Suggested Resources:

Authors and bloggers: 

Scott Wood: https://www.columbusalive.com/news/20200603/other-columbus-anti-racism-work-is-supposed-to-be-hard?fbclid=IwAR3l9-tCFwPNy17ZBAgkRD2yuOd1tlMl-lPEB4eKx7UxaaD-GYgT7gypXWM

Organizations that promote anti-racism 

In Canada:

https://crescendowork.com/workplace-inclusion-blog/2020/5/30/anti-racist-organizations-canada-support-donate

In the U.S.:

http://www.racialequityresourceguide.org/organizations/organizations/sectionFilter/Racial%20Healing

Resources:

This is a comprehensive list of great articles, blogs, books, podcasts and TV programs; 

https://docs.google.com/document/d/1BRlF2_zhNe86SGgHa6-VlBO-QgirITwCTugSfKie5Fs/preview?pru=AAABcp-O_tA*KXXLXsZPoSfXnEWyAGyMyg

Books: 

  • Between the World and Me, by Ta-Nehisi Coates
  • Citizen: An American Lyric, by Claudia Rankine
  • Heavy: An American Memoir, by Kiese Laymon
  • How to be Anti-Racist by Ibram X. Kendi 
  • Me and White Supremacy by Layla Saad
  • My Grandmother’s Hands by Resmaa Menakem
  • So You Want to Talk About Race by Ijeoma Oluo
  • The Fire Next Time, by James Baldwin
  • The Fire This Time: A New Generation Speaks about Race, edited by Jesmyn Ward
  • he New Jim Crow: Mass Incarceration in the Age of Colorblindness Michelle Alexander
  • They Can’t Kill Us All: Ferguson, Baltimore, and a New Era in America’s Racial Justice Movement, by Wesley Lowery
  • White Fragility by Robin DiAngelo
  • White Rage: The Unspoken Truth of Our Racial Divide, by Carol Anderson

Many more are listed here: https://bookshop.org/lists/antiracist-reading-list

References:

https://bctf.ca/uploadedFiles/Public/SocialJustice/Issues/Antiracism/RacismTimeline.pdf
https://www.cbc.ca/firsthand/m_blog/dont-believe-the-hype-canada-is-not-a-nation-of-cultural-tolerance
https://www.ctvnews.ca/politics/pm-trudeau-called-to-go-beyond-pretty-words-on-racism-in-canada-1.4965923
https://www.chrc-ccdp.gc.ca/eng/content/statement-anti-black-racism-canada-time-face-truth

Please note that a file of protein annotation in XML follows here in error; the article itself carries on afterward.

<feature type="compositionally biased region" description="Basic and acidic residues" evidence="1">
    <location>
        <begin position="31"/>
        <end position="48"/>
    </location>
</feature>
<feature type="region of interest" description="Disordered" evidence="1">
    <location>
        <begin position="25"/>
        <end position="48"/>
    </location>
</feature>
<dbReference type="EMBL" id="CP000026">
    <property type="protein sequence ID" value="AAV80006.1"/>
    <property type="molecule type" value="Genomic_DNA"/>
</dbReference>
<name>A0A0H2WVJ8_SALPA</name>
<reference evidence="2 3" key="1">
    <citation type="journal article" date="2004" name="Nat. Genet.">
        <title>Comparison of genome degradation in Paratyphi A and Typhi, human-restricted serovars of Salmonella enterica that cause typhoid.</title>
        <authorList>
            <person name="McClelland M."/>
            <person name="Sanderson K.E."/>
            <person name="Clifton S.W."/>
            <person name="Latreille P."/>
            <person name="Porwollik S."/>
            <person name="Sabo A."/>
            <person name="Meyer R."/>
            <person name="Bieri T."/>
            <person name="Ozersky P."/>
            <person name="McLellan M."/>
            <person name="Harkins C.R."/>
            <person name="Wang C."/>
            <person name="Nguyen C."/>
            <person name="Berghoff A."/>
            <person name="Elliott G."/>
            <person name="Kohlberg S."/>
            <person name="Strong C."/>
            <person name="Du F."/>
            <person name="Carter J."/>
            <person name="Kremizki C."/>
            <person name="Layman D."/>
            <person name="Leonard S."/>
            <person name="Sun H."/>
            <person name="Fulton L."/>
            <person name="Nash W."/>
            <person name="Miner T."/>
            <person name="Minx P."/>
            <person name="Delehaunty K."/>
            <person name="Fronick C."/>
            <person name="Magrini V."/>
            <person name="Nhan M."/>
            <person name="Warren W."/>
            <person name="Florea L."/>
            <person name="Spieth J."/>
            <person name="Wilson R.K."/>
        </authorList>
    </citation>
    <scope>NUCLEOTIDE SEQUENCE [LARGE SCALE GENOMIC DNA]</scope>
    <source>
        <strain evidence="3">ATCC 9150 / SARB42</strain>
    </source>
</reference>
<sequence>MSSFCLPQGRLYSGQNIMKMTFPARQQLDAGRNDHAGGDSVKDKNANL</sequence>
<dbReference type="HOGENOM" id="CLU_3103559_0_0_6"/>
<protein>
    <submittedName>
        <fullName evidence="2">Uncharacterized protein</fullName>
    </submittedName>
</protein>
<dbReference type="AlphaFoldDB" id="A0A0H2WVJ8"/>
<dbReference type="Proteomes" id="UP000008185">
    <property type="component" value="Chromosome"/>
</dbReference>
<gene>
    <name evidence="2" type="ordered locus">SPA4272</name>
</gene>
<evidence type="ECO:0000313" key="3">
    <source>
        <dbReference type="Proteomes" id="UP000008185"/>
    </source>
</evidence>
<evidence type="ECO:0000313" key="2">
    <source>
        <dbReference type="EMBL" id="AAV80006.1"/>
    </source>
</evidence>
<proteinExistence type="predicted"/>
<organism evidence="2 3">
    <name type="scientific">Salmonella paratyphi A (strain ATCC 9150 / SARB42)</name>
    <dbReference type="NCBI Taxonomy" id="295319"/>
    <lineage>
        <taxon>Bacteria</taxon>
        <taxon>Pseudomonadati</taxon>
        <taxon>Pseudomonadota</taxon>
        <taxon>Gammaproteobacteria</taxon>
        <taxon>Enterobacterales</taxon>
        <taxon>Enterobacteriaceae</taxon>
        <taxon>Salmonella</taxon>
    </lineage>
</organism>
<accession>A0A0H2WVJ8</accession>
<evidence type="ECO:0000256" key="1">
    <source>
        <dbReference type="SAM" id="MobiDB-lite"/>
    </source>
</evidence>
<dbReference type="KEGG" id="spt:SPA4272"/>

Bctf

https://www.cbc.ca/firsthand/m_blog/dont-believe-the-hype-canada-is-not-a-nation-of-cultural-tolerance
https://www.ctvnews.ca/politics/pm-trudeau-called-to-go-beyond-pretty-words-on-racism-in-canada-1.4965923
https://bctf.ca/uploadedFiles/Public/SocialJustice/Issues/Antiracism/RacismTimeline.pdf

(https://nationalpost.com/opinion/vanmala-subramaniam-before-you-declare-canada-is-not-a-racist-country-do-your-homework)

6 thoughts on “How Can I Say I’m Not a Racist?”

  1. Judy Cochrane

    Excellent article. Thank you for reminding me of racism in Canada and giving good ideas on how to help. We are part of the problem unless we do something!

    1. Hi, Judy, thank you for your kind response. Yes, if we want to see change, we all need to be involved. Bullies only get away with being cruel if the rest of us stand by and say nothing. I love you!

  2. Great post Arlene, just loved it.
    I will make a point of looking up some of the books you referenced.
    I am often filled with a sense of gratitude, particularly at my work place, for the many ethnic groups I work with.
    Translink has done a great job creating inclusivity.
    As a transit operator, I have witnessed much on my bus, and unfortunately I can’t tell you how many time’s over 12 years I have witnessed a racial slur, or outright attack.
    Haters seem to gravitate to the confines of a bus, thinking they can take people hostage, while spewing hate.
    More than once, I have pulled over, thrown doors open, and invited someone to step off, because racism while not be tolerated on my bus.
    It has resulted in some tense moments to say the least, even had a punch thrown at me, lol.
    I pray the current unrest will result in a global rejuvenation, and that there will be a sense of unification never seen before.
    Haters will always be amongst us, maybe we can drown them out??
    Love Carey

    1. Carey, I love that you have the courage to challenge those who hate. I know it can’t be easy, and may even get you into trouble with your supervisor. But, we all play a part in making our public spaces safe for all people. I love you!

  3. Laysha Robertson

    Thank you Arlene for your well researched & thoughtful presentation. There is much to ponder about. Am I racist? I didn’t think I was but I will think about it from this article’s perspective.
    I do believe we are all equal human beings.
    Hmmmm!

    1. Hi, Laysha. There is so much that I have learned about speaking out and getting involved. Silence is part of the problem. I desperately want to see change in my lifetime. I am committed to doing my part. I am so glad that you are too. I love you!

Leave a Comment

Your email address will not be published. Required fields are marked *